The Red Sox have designated righty Zeke Spruill for assignment, Tim Britton of the Providence Journal reports on Twitter. His 40-man spot was needed for the promotion of Noe Ramirez.

The 25-year-old has worked exclusively at Triple-A this year for Boston, which acquired him from the Diamondbacks on the same day the Wade Miley deal went down. He owns a 5.40 ERA with 3.9 K/9 against 2.7 BB/9 over 53 1/3 innings for Pawtucket.

Spruill had spent time with the D’Backs in each of the last two seasons. In total, he’s thrown 34 big league frames, posting a 4.24 ERA and striking out 23 batters while issuing nine walks.


Giants Designate Brett Bochy

The Giants have designated righty Brett Bochy for assignment, Henry Schulman of the San Francisco Chronicle reports on Twitter. Bochy, the son of manager Bruce Bochy, lost his 40-man spot as part of a series of transactions.

Bochy saw his first big league action last year, throwing 3 1/3 innings and allowing two earned runs to go with three strikeouts and two walks. He’s back in Triple-A this year for his third run at the level, working to a 4.30 ERA over 29 1/3 innings. Bochy’s strikeout numbers continue to fall, as he’s retired just 5.5 per nine by way of strikeout while issuing 3.7 BB/9.


Angels Acquire Rafael Lopez From Cubs

3:12pm: Chicago will receive the 120th slot, which carries $149,700 in spending capacity, Jesse Sanchez of MLB.com tweets.

1:56pm: The Angels and Cubs have agreed to a trade that will send minor league catcher Rafael Lopez to Anaheim in exchange for an international bonus slot and left-handed pitching prospect Manuel Rondon, the teams announced. Chicago had designated Lopez for assignment last week.

The 27-year-old Lopez debuted with the Cubs in 2014 and received 14 plate appearances. Lopez picked up a pair of hits in that brief cup of coffee, and he’s had a reasonable amount of success in the upper minors. In 107 games/410 plate appearances at the Triple-A level, Lopez is a .281/.359/.333 hitter and has caught 30 percent of attempted base stealers.  With Miguel Montero projecting as the team’s catcher for the foreseeable future and David Ross signed to a two-year deal, though, there was little hope of Lopez carving out a significant role in the Majors anytime soon. He was on the Cubs’ 40-man roster and has subsequently been added to the Halos’ 40-man roster as well. The Angels announced that Lopez has been optioned to Triple-A Salt Lake.

Rondon, 20, is a left-handed pitcher out of Venezuela that has spent the past two seasons pitching for the Angels’ affiliate in the Dominican Summer League. He worked to a 2.50 ERA with 8.0 K/9 against 3.8 BB/9 in 108 innings at that level over the past two seasons, though he’s not particularly young for the league. This season, Rondon has moved up to he Rookie league in Arizona, where he’s struggled in a small 8 1/3-inning sample, yielding eight runs on 13 hits and four walks with seven strikeouts. He will not turn 21 until next March.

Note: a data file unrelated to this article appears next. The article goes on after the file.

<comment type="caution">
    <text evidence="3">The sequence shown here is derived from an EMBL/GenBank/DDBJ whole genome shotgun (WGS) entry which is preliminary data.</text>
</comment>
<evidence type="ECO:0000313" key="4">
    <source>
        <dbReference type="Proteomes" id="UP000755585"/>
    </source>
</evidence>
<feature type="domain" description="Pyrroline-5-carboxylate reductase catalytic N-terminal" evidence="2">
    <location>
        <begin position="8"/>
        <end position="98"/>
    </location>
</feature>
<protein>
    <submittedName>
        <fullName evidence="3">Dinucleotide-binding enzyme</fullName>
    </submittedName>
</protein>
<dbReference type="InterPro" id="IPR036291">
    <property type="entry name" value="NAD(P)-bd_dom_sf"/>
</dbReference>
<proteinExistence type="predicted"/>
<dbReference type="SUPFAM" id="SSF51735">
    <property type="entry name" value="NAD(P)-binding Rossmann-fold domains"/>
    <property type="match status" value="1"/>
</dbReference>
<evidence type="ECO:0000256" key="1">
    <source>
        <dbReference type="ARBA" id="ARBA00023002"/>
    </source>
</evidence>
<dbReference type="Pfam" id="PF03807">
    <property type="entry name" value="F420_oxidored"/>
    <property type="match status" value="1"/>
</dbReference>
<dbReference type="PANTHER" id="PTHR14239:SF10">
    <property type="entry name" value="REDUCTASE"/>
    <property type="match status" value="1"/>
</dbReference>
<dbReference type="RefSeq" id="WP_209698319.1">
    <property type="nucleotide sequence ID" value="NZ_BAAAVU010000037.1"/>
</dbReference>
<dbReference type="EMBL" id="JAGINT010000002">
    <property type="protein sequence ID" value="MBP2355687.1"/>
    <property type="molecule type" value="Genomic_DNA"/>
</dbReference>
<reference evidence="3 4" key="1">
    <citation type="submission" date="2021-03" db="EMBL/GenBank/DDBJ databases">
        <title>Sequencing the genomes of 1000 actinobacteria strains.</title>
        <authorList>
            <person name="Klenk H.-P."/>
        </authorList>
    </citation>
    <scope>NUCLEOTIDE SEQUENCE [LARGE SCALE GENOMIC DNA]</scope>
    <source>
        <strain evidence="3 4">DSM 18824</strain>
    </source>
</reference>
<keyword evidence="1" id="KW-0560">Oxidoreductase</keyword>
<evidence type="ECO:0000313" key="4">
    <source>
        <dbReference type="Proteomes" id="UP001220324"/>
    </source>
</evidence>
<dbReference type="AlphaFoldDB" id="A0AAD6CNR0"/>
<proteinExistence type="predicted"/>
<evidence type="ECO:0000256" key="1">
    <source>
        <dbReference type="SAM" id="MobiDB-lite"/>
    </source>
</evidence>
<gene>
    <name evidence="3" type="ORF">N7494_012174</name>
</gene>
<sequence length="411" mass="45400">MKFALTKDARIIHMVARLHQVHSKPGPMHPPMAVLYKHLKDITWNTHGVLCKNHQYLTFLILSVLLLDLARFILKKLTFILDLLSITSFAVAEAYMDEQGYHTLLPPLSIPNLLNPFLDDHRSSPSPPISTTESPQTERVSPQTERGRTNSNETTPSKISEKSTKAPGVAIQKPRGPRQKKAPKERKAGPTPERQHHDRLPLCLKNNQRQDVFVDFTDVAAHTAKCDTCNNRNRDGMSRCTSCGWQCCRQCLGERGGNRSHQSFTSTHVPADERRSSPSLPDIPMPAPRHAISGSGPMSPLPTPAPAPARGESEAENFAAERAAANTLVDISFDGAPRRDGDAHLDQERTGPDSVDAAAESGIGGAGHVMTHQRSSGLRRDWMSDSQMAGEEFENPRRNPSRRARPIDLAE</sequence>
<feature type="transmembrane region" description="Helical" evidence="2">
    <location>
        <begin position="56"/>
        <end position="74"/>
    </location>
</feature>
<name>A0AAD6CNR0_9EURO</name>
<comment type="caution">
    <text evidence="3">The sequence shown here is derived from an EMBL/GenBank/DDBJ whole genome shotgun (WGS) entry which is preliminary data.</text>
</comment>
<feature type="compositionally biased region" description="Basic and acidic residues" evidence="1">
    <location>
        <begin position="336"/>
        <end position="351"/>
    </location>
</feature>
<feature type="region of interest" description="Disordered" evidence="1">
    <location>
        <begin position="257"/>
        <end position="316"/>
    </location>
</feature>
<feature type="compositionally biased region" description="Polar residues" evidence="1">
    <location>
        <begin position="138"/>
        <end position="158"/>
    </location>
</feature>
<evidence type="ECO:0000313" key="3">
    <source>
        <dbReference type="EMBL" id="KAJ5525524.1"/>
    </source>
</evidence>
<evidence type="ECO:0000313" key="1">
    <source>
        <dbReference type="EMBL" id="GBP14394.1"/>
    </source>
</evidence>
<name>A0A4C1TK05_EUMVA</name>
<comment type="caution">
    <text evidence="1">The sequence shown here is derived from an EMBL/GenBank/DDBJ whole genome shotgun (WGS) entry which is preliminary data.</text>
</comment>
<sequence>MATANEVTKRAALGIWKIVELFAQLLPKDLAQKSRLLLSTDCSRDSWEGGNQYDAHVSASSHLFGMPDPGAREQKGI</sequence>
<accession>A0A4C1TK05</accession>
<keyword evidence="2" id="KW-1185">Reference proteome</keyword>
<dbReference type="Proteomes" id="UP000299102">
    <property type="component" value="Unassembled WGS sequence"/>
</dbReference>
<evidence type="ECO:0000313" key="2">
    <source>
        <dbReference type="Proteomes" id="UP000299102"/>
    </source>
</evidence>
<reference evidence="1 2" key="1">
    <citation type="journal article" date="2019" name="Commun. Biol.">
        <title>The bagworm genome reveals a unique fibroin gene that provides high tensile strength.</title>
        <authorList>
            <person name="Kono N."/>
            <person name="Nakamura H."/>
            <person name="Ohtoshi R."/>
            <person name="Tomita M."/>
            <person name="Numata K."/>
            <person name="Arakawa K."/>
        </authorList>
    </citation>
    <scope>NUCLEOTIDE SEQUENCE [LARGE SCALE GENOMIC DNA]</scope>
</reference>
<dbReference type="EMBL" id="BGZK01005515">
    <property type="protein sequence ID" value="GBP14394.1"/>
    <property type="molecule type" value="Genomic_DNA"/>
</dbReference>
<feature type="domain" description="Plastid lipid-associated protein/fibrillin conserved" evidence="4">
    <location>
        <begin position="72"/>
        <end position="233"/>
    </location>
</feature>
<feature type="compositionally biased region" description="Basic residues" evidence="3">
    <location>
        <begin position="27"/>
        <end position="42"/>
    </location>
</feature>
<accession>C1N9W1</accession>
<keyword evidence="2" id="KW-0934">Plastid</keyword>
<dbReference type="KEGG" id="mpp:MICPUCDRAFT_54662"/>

In the past 24 hours, the Angels have added Lopez and right-handers Gaither Bumgardner and Jason Hoppe in exchange for international bonus slots. The Angels are restricted from signing any international amateur for more than $300K after blowing past their budget to sign Roberto Baldoquin last winter, rendering the slots largely inconsequential to them.


White Sox Sign Carson Fulmer

The White Sox announced today that they have signed first-round pick Carson Fulmer to a minor league contract with a $3,470,600 signing bonus. The announced bonus matches the full slot value of Fulmer’s No. 8 overall selection (slot value via Baseball America). A right-handed pitcher out of Vanderbilt, Fulmer was advised by and is now a client of Icon Sports Management.

Carson Fulmer

Fulmer was one of the most interesting available players heading into the draft, with big-time stuff and a track record of excellence in major college ball, but also questions about whether he’ll be a big league starter in the long run. Having dominated the SEC with a 1.83 ERA and 13.1 K/9 against 3.9 BB/9, and featuring a sustainable, mid-90s heater with a very good curve and promising change, Fulmer is about as MLB-ready as drafted players come.

So what’s the downside? To an extent, it comes down to how you value near-term contributions versus long-term expectations, as Kiley McDaniel of Fangraphs explained before the draft. Those prospect observers that attributed significant value to his near-big league readiness rated Fulmer as a top-ten prospect (McDaniel had him fifth, MLB.com ranked him 3rd, and Baseball America placed him sixth on its list).

But others, concerned with Fulmer’s high-effort delivery, relatively small stature, and lack of a consistent third pitch, put more weight on the idea that he has too great a chance of being relegated tot he pen in the long run. Keith Law of ESPN.com fell in the latter camp, placing Fulmer way down in the 43rd spot on his board.

Chicago, obviously, decided that Fulmer’s risky (but still high-ceiling) future outlook was worth taking on in order to add such an immediately impactful arm. With Fulmer now set to join an increasingly impressive stable of controllable starters — led by Chris Sale but also including Jose Quintana and last year’s third overall pick, Carlos Rodon — the White Sox rotation has quite a bit o potential. The team has now signed all of its choices from the first ten rounds.

Photo courtesy of USA Today Sports Images.


Tigers Designate Joba Chamberlain, Tom Gorzelanny